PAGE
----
Presentation on theme: "P REVENTING O LD T RICKS IN THE N EW W ORLD : E AST V. B LUE C ROSS B LUE S HIELD OF L OUISIANA Update on Discriminatory Marketplace Practices A Presentation."— Presentation transcript:
P REVENTING O LD T RICKS IN THE N EW W ORLD : E AST V. B LUE C ROSS B LUE S HIELD OF L OUISIANA Update on Discriminatory Marketplace Practices A Presentation at “The Intersection between ACA and ADAP Summit” April 14, 2014 Scott A. Schoettes Senior Attorney and HIV Project Director
Our Mission Lambda Legal is a national organization committed to achieving the full recognition of civil rights of lesbians, gay men, bisexuals, transgender people and people living with HIV through impact litigation, education and public policy work.
Overview 1.Events/conduct leading to the lawsuit 2.Legal background 3.Litigation strategy of the insurers 4.Current status; remaining vigilant
Events Leading to Lawsuit Prior to ACA Implementation: John East and 50-60 others receive insurance premium assistance for individual policies through the Louisiana (Ryan White) Health Insurance Program (HIP). All at or below 300% of the Federal Poverty Level All had an active health insurance policy more cost-effective than to provide care/medication directly through Ryan White BCBS is the largest insurer in Louisiana by far, and the only insurer in the state that includes Atripla in its formulary And what does BCBS see headed its way?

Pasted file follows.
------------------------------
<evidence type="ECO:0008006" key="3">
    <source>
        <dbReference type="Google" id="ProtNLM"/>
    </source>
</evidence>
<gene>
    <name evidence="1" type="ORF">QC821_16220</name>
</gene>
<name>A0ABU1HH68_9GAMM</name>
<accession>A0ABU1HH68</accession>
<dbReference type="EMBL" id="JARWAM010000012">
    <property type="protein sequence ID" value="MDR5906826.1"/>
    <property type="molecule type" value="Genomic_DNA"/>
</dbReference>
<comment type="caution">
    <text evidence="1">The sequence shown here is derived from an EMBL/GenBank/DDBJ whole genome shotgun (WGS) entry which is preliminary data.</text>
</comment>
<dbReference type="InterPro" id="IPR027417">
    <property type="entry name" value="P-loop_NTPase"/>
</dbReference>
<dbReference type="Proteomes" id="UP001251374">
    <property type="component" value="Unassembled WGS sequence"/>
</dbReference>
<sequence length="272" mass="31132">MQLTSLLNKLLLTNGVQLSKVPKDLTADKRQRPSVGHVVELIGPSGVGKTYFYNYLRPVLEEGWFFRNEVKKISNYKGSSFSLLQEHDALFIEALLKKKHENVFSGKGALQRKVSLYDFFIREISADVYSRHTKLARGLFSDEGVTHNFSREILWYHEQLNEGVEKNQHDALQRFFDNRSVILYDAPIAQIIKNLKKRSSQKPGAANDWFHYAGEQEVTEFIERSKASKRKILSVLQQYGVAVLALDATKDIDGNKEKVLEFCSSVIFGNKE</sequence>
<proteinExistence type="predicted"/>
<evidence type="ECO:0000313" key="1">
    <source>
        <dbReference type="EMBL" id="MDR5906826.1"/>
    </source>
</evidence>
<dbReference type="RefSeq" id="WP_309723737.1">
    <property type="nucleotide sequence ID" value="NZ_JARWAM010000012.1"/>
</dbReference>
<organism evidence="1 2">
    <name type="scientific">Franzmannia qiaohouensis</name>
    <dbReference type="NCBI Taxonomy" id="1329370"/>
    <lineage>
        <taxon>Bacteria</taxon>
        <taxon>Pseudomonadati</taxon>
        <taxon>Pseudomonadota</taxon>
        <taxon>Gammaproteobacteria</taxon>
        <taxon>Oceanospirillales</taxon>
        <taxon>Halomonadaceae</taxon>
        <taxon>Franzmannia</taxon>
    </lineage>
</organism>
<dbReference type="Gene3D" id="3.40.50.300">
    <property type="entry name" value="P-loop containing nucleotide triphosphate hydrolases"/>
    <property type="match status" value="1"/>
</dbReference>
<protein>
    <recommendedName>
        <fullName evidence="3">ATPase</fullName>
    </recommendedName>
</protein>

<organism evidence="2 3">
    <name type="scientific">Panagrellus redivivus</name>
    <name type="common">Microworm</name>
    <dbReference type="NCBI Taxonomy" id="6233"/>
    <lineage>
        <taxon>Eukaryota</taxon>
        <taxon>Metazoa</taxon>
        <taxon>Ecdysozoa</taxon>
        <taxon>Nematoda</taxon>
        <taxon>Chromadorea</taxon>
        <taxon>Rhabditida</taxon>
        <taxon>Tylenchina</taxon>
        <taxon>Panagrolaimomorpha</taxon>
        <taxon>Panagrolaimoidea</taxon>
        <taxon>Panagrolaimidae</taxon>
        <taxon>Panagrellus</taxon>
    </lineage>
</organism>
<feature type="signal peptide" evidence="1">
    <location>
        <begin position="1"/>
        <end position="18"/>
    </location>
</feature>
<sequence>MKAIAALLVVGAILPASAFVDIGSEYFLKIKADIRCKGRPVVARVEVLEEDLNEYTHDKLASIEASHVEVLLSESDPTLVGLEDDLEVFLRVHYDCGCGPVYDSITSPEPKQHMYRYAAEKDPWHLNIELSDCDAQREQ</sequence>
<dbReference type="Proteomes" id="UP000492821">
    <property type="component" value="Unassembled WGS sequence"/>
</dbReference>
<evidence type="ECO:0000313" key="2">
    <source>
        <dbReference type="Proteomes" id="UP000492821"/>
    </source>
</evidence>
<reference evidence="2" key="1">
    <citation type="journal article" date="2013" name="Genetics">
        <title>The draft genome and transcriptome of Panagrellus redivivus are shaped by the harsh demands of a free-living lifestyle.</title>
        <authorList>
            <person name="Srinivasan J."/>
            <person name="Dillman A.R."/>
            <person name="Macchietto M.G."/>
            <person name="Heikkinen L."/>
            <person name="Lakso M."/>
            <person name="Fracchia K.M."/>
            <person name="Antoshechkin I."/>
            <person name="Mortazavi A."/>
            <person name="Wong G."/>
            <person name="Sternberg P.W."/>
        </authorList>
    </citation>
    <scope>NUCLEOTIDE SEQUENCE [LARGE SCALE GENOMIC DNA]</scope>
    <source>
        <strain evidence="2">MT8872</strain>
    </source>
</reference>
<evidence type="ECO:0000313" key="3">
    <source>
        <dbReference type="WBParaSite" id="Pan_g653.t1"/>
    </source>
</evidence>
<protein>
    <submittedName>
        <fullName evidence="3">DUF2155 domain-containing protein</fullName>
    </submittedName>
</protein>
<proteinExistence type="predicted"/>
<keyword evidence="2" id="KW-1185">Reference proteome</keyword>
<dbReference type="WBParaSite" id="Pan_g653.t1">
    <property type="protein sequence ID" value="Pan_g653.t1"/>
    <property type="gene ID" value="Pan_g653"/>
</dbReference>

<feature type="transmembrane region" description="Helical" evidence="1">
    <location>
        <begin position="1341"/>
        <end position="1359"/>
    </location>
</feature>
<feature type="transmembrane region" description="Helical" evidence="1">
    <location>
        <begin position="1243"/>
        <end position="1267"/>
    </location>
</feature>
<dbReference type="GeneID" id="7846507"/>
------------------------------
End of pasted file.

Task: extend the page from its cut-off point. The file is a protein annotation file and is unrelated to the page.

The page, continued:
Events Leading to Lawsuit Prior to ACA Implementation: Statistics on People Living with HIV in Louisiana Approximately 19,087 PLWH in Louisiana 84% are below 400% of federal poverty level and are eligible for Ryan White HIV/AIDS Program Assistance: That’s 16,033 people Of Those Eligible for Ryan White 25% are undiagnosed 25% are receiving Ryan White assistance 50% are diagnosed but not in care Harvard Center for Health Law Policy and Innovation, approximately 84% of the people living with HIV in Louisiana are [living below 400% of the federal poverty level and are therefore] eligible for assistance through the Ryan White HIV/AIDS Program. That means that in addition to John East—who courageously stepped forward to represent all lower-income people living with HIV in Louisiana—the proposed plaintiff class in the lawsuit is comprised of approximately 16,033 people living with HIV in Louisiana. Of those in the proposed plaintiff class, approximately only 25% are currently receiving Ryan White assistance, with about 25% undiagnosed and a full 50% diagnosed but not currently in care.